Scottish Income Tax
Scottish Income Tax rates will be the same as rates for the rest of the UK for the 2017/2018 tax year, which begins on 6 April 2017. However, the threshold for higher rate tax (40%) in Scotland will be £43,000, which compares to £45,000 for the rest of the UK.
We’ve set out some questions and answers below to help our customers understand a bit more about this:
What is Scottish Income Tax?
The Scottish Parliament has the power to set annual rates and bands of Income Tax for Scottish taxpayers from April 2017. Scottish Income Tax is paid on earned income only, not income from savings or dividends.
Who does it affect?
It only applies to people who are defined as Scottish taxpayers, by HM Revenue and Customs (HMRC). This means people who are resident in the UK for tax purposes and whose sole or main place of residence is in Scotland for all or most of the tax year, rather than in another part of the UK
How do I know if I’m a Scottish taxpayer?
HMRC will write to you if they think you might be a Scottish taxpayer. If you’ve recently moved to Scotland and you haven’t heard from HMRC yet, you should contact them directly – we can’t do this for you.
If HMRC decide that you’re a Scottish taxpayer, your PAYE code will contain an ‘S’ prefix.
I’m Scottish but I live in England / Wales / Northern Ireland. Will this affect me?
No, it only affects you if you’re a Scottish taxpayer. Scottish people who do not reside in Scotland are not Scottish taxpayers. If you have a home in Scotland and a home elsewhere in the UK, it will be up to HMRC to determine whether you’re classed as a Scottish taxpayer or not.
Is Scottish Income Tax different from the rate of income tax in the rest of the UK?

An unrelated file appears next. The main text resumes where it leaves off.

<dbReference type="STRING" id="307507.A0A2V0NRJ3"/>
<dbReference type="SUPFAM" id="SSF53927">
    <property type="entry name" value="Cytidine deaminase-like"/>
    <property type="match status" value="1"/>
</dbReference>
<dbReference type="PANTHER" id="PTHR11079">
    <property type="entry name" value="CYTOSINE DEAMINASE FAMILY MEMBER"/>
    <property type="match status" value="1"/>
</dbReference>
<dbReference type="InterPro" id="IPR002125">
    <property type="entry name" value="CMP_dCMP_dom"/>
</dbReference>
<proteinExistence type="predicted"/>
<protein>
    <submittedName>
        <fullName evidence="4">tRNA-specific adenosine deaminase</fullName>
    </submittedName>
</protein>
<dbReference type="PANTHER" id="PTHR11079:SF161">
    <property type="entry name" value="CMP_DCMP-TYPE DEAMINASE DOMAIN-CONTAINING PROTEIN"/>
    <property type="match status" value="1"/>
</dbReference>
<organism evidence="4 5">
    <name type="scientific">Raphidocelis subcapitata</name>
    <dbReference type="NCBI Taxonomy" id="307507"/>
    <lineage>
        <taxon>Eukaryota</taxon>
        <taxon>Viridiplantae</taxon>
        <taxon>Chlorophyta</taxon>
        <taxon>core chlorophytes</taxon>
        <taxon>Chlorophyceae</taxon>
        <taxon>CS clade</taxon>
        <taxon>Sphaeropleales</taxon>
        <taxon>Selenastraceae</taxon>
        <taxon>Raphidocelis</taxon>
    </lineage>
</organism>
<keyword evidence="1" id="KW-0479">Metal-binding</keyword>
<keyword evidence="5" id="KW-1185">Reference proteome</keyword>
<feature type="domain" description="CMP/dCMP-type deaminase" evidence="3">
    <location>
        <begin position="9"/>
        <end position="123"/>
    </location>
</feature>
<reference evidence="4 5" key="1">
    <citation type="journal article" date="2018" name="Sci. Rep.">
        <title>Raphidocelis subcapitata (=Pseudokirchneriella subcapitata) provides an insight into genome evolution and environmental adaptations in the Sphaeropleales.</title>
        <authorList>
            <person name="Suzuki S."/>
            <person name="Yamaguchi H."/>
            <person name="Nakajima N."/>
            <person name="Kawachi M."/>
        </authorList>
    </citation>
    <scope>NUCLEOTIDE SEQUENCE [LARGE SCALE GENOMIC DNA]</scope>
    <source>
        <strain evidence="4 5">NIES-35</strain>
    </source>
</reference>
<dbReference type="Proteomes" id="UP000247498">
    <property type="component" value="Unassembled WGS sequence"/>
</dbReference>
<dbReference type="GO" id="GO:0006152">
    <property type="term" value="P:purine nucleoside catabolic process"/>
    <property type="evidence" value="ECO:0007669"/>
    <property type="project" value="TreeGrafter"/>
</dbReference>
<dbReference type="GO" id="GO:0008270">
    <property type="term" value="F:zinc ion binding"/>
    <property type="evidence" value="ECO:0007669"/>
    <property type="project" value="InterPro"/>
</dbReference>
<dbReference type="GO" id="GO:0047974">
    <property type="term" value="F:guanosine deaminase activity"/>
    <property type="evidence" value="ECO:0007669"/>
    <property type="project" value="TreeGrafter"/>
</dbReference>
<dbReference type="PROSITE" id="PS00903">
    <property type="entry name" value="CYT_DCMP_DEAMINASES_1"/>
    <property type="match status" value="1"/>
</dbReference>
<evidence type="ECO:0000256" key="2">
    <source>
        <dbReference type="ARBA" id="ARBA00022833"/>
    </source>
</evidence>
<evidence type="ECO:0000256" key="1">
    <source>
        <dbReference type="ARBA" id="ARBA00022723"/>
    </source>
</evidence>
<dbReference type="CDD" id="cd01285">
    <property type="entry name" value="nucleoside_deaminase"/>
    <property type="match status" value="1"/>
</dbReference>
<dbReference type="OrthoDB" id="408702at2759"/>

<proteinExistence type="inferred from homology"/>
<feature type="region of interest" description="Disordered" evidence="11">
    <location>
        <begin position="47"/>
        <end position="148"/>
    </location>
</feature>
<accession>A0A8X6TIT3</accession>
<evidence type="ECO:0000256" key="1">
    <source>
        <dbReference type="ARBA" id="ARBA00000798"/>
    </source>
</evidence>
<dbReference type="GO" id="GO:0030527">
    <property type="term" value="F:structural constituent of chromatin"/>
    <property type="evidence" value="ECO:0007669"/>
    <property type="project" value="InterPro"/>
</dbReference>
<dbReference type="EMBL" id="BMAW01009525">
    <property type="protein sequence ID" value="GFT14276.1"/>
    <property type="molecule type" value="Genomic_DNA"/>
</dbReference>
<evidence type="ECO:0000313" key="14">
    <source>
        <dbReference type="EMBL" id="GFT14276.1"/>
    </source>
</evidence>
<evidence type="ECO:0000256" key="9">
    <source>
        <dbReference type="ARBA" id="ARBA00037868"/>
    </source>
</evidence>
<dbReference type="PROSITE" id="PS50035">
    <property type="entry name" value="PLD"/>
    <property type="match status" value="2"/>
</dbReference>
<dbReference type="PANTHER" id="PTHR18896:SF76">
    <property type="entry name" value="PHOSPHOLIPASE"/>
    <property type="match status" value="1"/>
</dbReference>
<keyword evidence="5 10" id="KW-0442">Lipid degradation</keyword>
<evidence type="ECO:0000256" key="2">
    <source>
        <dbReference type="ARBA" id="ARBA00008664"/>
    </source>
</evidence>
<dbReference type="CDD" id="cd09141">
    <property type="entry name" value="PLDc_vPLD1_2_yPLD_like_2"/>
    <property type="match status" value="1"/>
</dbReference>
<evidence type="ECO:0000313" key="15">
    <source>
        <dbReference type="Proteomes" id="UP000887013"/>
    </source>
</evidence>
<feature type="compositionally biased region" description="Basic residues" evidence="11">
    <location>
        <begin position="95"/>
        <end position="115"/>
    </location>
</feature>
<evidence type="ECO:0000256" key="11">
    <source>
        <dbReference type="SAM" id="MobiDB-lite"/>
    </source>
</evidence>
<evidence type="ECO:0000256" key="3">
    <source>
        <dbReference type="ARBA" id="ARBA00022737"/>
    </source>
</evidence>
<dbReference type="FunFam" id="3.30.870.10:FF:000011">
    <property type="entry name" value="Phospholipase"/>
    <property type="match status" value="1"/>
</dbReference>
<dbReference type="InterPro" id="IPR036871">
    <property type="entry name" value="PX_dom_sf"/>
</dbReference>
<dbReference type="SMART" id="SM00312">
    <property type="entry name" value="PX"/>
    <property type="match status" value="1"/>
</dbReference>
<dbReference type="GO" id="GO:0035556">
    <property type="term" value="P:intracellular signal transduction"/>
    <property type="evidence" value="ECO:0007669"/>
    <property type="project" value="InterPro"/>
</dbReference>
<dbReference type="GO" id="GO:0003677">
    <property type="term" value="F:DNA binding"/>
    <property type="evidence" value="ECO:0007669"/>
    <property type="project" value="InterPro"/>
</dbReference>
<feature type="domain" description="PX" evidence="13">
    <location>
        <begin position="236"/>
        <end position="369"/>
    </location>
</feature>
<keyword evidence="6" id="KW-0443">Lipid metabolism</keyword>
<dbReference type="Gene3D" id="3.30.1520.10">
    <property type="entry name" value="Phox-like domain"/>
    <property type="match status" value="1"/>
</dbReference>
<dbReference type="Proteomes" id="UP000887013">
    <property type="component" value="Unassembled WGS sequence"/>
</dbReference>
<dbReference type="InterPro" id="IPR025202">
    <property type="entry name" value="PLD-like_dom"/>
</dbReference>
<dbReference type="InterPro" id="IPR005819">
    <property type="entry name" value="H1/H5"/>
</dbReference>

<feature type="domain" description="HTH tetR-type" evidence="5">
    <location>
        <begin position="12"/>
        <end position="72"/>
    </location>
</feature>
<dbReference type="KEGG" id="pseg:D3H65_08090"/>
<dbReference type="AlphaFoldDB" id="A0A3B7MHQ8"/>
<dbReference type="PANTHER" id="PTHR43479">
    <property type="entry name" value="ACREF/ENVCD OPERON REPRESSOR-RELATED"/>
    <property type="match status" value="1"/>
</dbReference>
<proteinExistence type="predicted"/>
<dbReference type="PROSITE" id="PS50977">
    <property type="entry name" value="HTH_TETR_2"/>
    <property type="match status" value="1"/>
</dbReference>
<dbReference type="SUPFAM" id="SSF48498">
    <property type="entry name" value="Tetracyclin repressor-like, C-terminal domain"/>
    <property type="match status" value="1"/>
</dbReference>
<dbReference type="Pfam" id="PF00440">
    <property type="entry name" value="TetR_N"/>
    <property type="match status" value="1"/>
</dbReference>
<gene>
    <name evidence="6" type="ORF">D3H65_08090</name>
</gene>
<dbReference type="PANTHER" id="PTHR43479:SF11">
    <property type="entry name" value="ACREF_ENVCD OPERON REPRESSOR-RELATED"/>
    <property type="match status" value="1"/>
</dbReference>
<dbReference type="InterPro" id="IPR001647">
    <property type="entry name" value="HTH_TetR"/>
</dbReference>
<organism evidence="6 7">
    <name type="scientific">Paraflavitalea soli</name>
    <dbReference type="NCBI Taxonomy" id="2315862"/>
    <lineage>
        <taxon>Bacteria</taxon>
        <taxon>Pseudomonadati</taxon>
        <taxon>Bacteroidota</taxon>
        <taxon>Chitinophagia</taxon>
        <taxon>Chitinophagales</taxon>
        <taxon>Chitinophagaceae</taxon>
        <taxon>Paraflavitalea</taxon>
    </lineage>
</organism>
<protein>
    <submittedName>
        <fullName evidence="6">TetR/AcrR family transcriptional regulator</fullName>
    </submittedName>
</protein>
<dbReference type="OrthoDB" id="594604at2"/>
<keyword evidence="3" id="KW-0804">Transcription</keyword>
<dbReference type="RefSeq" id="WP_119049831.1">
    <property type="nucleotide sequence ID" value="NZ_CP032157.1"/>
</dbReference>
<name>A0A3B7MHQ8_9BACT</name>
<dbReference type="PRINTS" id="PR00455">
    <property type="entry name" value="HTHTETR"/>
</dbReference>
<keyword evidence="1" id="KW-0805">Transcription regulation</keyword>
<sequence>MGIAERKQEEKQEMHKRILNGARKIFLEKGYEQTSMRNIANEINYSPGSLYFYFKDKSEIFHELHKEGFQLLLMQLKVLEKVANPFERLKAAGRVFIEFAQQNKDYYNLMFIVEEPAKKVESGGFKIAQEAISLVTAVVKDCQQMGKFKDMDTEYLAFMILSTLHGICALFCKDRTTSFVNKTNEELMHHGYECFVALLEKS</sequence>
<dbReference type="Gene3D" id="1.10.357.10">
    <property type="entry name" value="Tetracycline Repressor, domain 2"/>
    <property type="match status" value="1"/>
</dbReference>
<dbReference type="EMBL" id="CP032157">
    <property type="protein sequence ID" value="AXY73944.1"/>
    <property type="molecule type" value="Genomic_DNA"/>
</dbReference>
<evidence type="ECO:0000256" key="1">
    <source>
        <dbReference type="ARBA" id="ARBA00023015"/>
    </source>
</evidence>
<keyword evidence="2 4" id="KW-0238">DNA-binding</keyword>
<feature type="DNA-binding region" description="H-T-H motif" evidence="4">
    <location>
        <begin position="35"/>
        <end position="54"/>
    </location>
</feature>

The Scottish Parliament has the power to set its own rates and bands of income tax, but not personal allowances. In 2017-2018 the only difference between Scottish and UK income tax is that the higher rate threshold starts at a lower level of income than the threshold that applies in the rest of the UK. Both Parliaments set income tax rates and bands each year and other differences could emerge in the future.
2017 / 2018 Income Tax rates:
|Scotland||Rest of the UK|
|Basic rate 20%||Over £11,500* – £43,000||Over £11,500* – £45,000|
|Higher rate 40%||Over £43,000 – £150,000||Over £45,000 – £150,000|
|Additional rate 45%||Over £150,000 and above**||Over £150,000 and above**|
*Assumes individuals are in receipt of the Standard UK Personal Allowance.
**Those earning more than £100,000 will see their Personal Allowance reduced by £1 for every £2 earned over £100,000.
How will the Scottish Income Tax affect the tax relief I get on my personal pension contributions?
UK basic rate tax relief of 20% is applied to contributions into personal pension. If you’re a Scottish taxpayer, tax relief will continue to be applied to your contributions at the UK basic rate up until 2018, and from 2018 at the Scottish basic rate.